Last summer, Taliban terrorists claimed to have slit the throat of Maulawi Assadullah, a Muslim cleric they accused of "propagating Christianity" in the remote Awdand province. The U.S. State Department has not confirmed Assadullah's alleged June 30 death, reported by Reuters news agency, or provided details about the case. A department spokesman said it was "definitely unconfirmed" about who might have been responsible for the slaying.
Nevertheless, religious freedom is precarious in Afghanistan. In November 2001 the U.S.-led coalition toppled the totalitarian Taliban regime, which had imposed a harsh form of Islamic law on the nation of 25 million. While presidential elections are scheduled to be held this month and some groups, including women, are seeing their lot improve, Christians are still having a hard time. Since liberation, the country has endured what the U.S. Commission on International Religious Freedom (USCIRF) called a "Taliban-lite" regime. With Islam as the state religion, in January 2004 the government adopted a constitution that contains few safeguards for religious freedom.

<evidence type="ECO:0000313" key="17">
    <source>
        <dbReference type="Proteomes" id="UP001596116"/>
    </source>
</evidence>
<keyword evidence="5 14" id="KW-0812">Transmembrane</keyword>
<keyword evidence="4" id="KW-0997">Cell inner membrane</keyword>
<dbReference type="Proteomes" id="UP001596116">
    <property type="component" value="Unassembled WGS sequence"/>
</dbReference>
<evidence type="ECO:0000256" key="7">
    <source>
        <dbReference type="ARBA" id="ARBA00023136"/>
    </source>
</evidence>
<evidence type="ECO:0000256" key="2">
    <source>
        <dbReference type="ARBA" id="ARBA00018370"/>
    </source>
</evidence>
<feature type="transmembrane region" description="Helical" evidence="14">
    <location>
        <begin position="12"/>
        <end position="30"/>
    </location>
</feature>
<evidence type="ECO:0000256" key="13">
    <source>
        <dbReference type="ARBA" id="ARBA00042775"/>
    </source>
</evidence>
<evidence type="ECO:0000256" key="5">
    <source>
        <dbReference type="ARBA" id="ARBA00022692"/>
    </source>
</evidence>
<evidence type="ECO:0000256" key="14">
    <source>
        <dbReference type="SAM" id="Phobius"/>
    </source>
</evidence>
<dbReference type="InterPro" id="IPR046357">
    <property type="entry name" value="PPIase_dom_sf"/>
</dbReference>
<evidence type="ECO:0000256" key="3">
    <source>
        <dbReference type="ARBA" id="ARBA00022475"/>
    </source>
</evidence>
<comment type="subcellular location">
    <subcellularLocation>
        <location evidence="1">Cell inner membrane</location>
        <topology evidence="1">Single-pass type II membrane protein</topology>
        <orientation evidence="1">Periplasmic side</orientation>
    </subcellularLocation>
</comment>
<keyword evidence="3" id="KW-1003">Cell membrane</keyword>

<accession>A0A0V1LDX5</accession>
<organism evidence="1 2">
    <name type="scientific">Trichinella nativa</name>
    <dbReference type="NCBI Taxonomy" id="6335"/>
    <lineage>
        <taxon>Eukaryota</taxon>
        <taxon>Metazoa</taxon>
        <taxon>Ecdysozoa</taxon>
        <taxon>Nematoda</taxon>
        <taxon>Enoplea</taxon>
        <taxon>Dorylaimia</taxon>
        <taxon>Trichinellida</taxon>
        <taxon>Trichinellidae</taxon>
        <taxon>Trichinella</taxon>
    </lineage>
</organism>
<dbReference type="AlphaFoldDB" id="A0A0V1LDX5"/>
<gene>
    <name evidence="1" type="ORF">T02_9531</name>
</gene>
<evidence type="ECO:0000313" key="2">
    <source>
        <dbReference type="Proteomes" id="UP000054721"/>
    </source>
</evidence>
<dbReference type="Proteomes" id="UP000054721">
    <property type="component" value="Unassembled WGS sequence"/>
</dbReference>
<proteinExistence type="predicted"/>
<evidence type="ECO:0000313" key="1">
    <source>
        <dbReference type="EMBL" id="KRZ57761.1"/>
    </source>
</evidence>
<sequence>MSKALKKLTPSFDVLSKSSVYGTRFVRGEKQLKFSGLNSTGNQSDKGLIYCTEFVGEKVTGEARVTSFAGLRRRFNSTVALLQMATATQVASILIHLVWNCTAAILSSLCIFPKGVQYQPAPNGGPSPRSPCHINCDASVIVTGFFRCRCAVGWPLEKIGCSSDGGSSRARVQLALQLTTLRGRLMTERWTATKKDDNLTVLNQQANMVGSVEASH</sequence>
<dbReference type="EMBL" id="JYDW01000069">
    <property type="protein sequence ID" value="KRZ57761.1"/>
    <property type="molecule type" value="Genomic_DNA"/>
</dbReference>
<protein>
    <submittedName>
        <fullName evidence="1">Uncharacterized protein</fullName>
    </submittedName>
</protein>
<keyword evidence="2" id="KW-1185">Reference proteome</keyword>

Nina Shea, vice chair of USCIRF, is concerned. "The constitution was adopted without individual religious freedom," Shea said. "There is a provision in there that no law can contradict Islam. Blasphemy is a serious crime enforced by the state."
Americans who have traveled to the Central Asian country say there are no churches and that Christians are not free to worship publicly. Warlords informally control much of the countryside. Christians constitute far less than 1 percent of the population.
For Afghan Christians, living in the country "is absolutely unsafe," said Mark Morris, pastor for missions at Germantown Baptist Church in Germantown, ...1
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